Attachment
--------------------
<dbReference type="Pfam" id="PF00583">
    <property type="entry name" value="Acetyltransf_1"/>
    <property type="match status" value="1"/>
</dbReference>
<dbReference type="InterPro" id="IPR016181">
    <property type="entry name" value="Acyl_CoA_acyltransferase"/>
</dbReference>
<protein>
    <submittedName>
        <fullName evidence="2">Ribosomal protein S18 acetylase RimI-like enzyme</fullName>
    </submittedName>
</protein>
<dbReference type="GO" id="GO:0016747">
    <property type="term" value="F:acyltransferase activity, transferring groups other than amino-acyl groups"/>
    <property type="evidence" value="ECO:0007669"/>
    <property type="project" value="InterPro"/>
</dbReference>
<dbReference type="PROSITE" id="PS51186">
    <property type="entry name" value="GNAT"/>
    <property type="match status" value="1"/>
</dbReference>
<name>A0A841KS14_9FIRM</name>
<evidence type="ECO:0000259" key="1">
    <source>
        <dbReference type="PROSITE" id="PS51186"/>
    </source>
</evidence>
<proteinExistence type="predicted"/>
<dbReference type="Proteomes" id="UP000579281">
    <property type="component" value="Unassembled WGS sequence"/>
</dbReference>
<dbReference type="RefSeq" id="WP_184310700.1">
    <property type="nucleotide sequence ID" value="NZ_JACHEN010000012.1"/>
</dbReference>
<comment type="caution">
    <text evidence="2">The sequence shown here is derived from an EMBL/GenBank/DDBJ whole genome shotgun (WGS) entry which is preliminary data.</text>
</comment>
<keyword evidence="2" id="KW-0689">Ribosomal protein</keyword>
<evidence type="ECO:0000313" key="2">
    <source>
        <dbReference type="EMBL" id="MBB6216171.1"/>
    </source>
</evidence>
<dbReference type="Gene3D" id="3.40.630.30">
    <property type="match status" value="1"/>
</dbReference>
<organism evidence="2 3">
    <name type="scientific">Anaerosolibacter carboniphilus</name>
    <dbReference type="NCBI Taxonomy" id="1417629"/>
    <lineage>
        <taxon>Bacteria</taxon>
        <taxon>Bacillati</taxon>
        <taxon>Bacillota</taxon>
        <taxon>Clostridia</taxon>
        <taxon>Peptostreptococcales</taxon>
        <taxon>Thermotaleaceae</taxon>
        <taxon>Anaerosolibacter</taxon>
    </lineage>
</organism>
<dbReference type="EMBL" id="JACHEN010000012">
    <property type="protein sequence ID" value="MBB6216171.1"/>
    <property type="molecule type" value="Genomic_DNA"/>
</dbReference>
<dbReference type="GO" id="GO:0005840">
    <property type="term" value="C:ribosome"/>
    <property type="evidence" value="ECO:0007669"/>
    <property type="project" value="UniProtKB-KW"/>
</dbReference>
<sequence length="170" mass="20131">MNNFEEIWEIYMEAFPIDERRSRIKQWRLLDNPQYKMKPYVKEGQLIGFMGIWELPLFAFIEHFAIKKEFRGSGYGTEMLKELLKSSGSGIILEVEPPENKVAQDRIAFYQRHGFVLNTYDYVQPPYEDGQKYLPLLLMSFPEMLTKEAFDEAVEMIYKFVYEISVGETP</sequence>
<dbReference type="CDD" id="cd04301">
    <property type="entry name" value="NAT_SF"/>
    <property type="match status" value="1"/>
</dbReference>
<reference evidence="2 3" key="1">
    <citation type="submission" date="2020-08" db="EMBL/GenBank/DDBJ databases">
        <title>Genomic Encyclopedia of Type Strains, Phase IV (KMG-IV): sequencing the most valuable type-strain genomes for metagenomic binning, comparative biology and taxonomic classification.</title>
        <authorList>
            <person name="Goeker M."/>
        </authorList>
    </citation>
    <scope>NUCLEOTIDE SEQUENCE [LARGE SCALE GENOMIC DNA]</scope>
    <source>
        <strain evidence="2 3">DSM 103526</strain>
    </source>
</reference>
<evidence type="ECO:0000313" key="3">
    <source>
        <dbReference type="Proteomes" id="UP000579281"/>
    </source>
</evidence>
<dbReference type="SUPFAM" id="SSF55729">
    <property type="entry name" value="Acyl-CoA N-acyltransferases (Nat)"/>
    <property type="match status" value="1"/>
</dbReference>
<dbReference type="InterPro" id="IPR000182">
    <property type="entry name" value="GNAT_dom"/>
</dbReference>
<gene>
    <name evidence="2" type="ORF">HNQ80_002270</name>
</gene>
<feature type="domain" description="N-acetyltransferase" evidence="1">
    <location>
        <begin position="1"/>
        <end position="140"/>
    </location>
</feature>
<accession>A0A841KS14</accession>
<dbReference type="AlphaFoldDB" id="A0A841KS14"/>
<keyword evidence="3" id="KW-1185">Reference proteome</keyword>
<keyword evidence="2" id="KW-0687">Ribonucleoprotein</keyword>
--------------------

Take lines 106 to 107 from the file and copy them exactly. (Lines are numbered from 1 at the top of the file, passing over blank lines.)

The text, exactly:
</feature>
<accession>A0A841KS14</accession>